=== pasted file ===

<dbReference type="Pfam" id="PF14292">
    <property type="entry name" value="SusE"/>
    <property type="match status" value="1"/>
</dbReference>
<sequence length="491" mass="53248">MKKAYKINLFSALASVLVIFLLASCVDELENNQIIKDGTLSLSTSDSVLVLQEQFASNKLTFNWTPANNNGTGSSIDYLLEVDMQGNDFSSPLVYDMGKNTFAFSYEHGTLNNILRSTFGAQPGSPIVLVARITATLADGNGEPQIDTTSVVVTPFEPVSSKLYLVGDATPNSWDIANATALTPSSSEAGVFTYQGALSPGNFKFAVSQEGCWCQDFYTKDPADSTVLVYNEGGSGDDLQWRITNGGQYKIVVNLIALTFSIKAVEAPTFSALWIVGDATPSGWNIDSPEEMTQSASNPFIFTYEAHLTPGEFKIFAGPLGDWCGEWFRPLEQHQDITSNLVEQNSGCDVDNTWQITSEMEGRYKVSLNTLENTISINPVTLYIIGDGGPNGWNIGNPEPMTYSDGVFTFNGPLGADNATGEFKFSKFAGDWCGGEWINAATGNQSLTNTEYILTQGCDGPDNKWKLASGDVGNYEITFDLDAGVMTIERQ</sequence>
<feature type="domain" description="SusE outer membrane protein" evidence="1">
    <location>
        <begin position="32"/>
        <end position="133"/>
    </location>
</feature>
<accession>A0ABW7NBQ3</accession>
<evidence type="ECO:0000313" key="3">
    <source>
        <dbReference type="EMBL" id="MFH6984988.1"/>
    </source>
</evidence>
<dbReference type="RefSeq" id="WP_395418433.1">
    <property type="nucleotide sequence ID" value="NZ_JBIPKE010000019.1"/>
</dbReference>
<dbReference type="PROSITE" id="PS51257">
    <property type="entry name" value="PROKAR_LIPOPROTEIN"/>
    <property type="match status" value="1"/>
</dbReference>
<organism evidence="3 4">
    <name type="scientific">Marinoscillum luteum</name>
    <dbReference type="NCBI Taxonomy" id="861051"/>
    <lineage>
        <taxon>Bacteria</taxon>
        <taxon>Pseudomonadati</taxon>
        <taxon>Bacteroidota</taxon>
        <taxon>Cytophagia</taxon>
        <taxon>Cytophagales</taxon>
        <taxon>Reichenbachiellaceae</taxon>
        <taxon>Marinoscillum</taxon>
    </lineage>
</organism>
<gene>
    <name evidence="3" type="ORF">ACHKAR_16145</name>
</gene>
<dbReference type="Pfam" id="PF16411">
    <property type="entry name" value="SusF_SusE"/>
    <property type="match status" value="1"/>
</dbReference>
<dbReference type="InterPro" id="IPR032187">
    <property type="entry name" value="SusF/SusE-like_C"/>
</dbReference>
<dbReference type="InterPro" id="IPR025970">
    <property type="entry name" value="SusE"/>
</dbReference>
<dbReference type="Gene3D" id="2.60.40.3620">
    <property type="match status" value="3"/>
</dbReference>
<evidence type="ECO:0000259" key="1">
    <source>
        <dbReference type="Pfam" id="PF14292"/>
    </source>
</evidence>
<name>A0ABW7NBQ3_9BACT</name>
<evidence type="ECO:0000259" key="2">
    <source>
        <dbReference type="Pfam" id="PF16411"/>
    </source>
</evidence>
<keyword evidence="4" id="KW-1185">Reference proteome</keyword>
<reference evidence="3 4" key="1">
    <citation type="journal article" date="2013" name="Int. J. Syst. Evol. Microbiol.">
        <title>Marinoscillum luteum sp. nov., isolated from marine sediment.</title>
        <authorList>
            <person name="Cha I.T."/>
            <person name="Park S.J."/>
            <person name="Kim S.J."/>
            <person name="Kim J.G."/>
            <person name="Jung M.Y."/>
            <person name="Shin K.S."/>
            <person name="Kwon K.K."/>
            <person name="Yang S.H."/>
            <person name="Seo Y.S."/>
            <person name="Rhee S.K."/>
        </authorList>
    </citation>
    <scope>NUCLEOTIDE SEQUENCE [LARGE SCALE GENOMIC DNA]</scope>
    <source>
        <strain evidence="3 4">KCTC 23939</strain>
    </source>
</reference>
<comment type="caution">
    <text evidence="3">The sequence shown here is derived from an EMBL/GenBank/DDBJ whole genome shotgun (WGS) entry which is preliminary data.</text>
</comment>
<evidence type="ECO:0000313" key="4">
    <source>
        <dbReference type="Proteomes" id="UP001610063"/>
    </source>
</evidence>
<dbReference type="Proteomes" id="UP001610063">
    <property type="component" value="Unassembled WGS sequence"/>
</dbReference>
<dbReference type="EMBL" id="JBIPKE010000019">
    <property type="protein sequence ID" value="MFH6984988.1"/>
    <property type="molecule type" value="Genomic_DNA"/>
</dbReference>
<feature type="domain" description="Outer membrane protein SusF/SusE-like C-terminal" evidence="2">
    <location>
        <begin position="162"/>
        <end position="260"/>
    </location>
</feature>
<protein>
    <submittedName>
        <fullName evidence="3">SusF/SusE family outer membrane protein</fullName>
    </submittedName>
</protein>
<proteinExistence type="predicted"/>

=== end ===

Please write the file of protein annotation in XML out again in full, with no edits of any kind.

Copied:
<dbReference type="Pfam" id="PF14292">
    <property type="entry name" value="SusE"/>
    <property type="match status" value="1"/>
</dbReference>
<sequence length="491" mass="53248">MKKAYKINLFSALASVLVIFLLASCVDELENNQIIKDGTLSLSTSDSVLVLQEQFASNKLTFNWTPANNNGTGSSIDYLLEVDMQGNDFSSPLVYDMGKNTFAFSYEHGTLNNILRSTFGAQPGSPIVLVARITATLADGNGEPQIDTTSVVVTPFEPVSSKLYLVGDATPNSWDIANATALTPSSSEAGVFTYQGALSPGNFKFAVSQEGCWCQDFYTKDPADSTVLVYNEGGSGDDLQWRITNGGQYKIVVNLIALTFSIKAVEAPTFSALWIVGDATPSGWNIDSPEEMTQSASNPFIFTYEAHLTPGEFKIFAGPLGDWCGEWFRPLEQHQDITSNLVEQNSGCDVDNTWQITSEMEGRYKVSLNTLENTISINPVTLYIIGDGGPNGWNIGNPEPMTYSDGVFTFNGPLGADNATGEFKFSKFAGDWCGGEWINAATGNQSLTNTEYILTQGCDGPDNKWKLASGDVGNYEITFDLDAGVMTIERQ</sequence>
<feature type="domain" description="SusE outer membrane protein" evidence="1">
    <location>
        <begin position="32"/>
        <end position="133"/>
    </location>
</feature>
<accession>A0ABW7NBQ3</accession>
<evidence type="ECO:0000313" key="3">
    <source>
        <dbReference type="EMBL" id="MFH6984988.1"/>
    </source>
</evidence>
<dbReference type="RefSeq" id="WP_395418433.1">
    <property type="nucleotide sequence ID" value="NZ_JBIPKE010000019.1"/>
</dbReference>
<dbReference type="PROSITE" id="PS51257">
    <property type="entry name" value="PROKAR_LIPOPROTEIN"/>
    <property type="match status" value="1"/>
</dbReference>
<organism evidence="3 4">
    <name type="scientific">Marinoscillum luteum</name>
    <dbReference type="NCBI Taxonomy" id="861051"/>
    <lineage>
        <taxon>Bacteria</taxon>
        <taxon>Pseudomonadati</taxon>
        <taxon>Bacteroidota</taxon>
        <taxon>Cytophagia</taxon>
        <taxon>Cytophagales</taxon>
        <taxon>Reichenbachiellaceae</taxon>
        <taxon>Marinoscillum</taxon>
    </lineage>
</organism>
<gene>
    <name evidence="3" type="ORF">ACHKAR_16145</name>
</gene>
<dbReference type="Pfam" id="PF16411">
    <property type="entry name" value="SusF_SusE"/>
    <property type="match status" value="1"/>
</dbReference>
<dbReference type="InterPro" id="IPR032187">
    <property type="entry name" value="SusF/SusE-like_C"/>
</dbReference>
<dbReference type="InterPro" id="IPR025970">
    <property type="entry name" value="SusE"/>
</dbReference>
<dbReference type="Gene3D" id="2.60.40.3620">
    <property type="match status" value="3"/>
</dbReference>
<evidence type="ECO:0000259" key="1">
    <source>
        <dbReference type="Pfam" id="PF14292"/>
    </source>
</evidence>
<name>A0ABW7NBQ3_9BACT</name>
<evidence type="ECO:0000259" key="2">
    <source>
        <dbReference type="Pfam" id="PF16411"/>
    </source>
</evidence>
<keyword evidence="4" id="KW-1185">Reference proteome</keyword>
<reference evidence="3 4" key="1">
    <citation type="journal article" date="2013" name="Int. J. Syst. Evol. Microbiol.">
        <title>Marinoscillum luteum sp. nov., isolated from marine sediment.</title>
        <authorList>
            <person name="Cha I.T."/>
            <person name="Park S.J."/>
            <person name="Kim S.J."/>
            <person name="Kim J.G."/>
            <person name="Jung M.Y."/>
            <person name="Shin K.S."/>
            <person name="Kwon K.K."/>
            <person name="Yang S.H."/>
            <person name="Seo Y.S."/>
            <person name="Rhee S.K."/>
        </authorList>
    </citation>
    <scope>NUCLEOTIDE SEQUENCE [LARGE SCALE GENOMIC DNA]</scope>
    <source>
        <strain evidence="3 4">KCTC 23939</strain>
    </source>
</reference>
<comment type="caution">
    <text evidence="3">The sequence shown here is derived from an EMBL/GenBank/DDBJ whole genome shotgun (WGS) entry which is preliminary data.</text>
</comment>
<evidence type="ECO:0000313" key="4">
    <source>
        <dbReference type="Proteomes" id="UP001610063"/>
    </source>
</evidence>
<dbReference type="Proteomes" id="UP001610063">
    <property type="component" value="Unassembled WGS sequence"/>
</dbReference>
<dbReference type="EMBL" id="JBIPKE010000019">
    <property type="protein sequence ID" value="MFH6984988.1"/>
    <property type="molecule type" value="Genomic_DNA"/>
</dbReference>
<feature type="domain" description="Outer membrane protein SusF/SusE-like C-terminal" evidence="2">
    <location>
        <begin position="162"/>
        <end position="260"/>
    </location>
</feature>
<protein>
    <submittedName>
        <fullName evidence="3">SusF/SusE family outer membrane protein</fullName>
    </submittedName>
</protein>
<proteinExistence type="predicted"/>